Eight years ago, I thought I might die, but here I am today, and here they are in such a different context, and it is incredibly inspiring.


Charlotte Sandy’s Eating Disorder Recovery & How She Reclaimed Her Life – Part I
Charlotte Sandy’s Eating Disorder Recovery & How She Reclaimed Her Life – Part II


Virtual Presentation by Charlotte Sandy in the Dec. 7, 2017 Eating Disorder Hope Inaugural Online Conference: “Virtual Hope for Eating Disorder Recovery”

Charlotte Sandy's interview photoAbout the Author: Charlotte Sandy is a social worker, Christian, blogger, wife, and dog mom. She struggled with an eating disorder starting at age 13 but has been in recovery for years. In her professional life, she works in a managed care setting.

In her personal time, she enjoys her native state of Michigan, friends, family, writing, serving, church, and reading. By writing about eating disorders/ mental health and participating in eating disorder advocacy, she hopes to show others recovery and healing are possible.

Image of Margot Rittenhouse.About the Transcript Editor: Margot Rittenhouse is a therapist who is passionate about providing mental health support to all in need and has worked with clients with substance abuse issues, eating disorders, domestic violence victims, and offenders, and severely mentally ill youth.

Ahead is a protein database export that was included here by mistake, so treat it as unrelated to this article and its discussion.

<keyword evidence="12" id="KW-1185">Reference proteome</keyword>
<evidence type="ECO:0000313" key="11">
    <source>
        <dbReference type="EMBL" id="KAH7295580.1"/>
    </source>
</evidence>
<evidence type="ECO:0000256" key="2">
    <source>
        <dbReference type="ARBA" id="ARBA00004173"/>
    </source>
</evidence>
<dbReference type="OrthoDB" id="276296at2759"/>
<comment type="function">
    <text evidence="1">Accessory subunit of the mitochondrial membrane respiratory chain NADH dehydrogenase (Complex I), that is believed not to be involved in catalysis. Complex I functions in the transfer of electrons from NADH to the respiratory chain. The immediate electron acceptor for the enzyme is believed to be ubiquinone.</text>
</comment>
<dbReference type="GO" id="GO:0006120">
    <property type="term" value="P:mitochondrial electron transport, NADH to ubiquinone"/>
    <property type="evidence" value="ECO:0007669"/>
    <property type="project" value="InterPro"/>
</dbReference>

As a freelance writer for Eating Disorder and Addiction Hope and a mentor with MentorConnect, Margot is a passionate eating disorder advocate, committed to de-stigmatizing these illnesses while showing support for those struggling through mentoring, writing, and volunteering. Margot has a Master’s of Science in Clinical Mental Health Counseling from Johns Hopkins University.

The opinions and views of our guest contributors are shared to provide a broad perspective of eating disorders. These are not necessarily the views of Eating Disorder Hope, but an effort to offer a discussion of various issues by different concerned individuals.

We at Eating Disorder Hope understand that eating disorders result from a combination of environmental and genetic factors. If you or a loved one are suffering from an eating disorder, please know that there is hope for you, and seek immediate professional help.

Published on October 10, 2018.
Reviewed & Approved on October 10, 2018 by Jacquelyn Ekern MS, LPC

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About Baxter Ekern

Baxter is the Vice President of Ekern Enterprises, Inc. He is responsible for the operations of Eating Disorder Hope and ensuring that the website is functioning smoothly.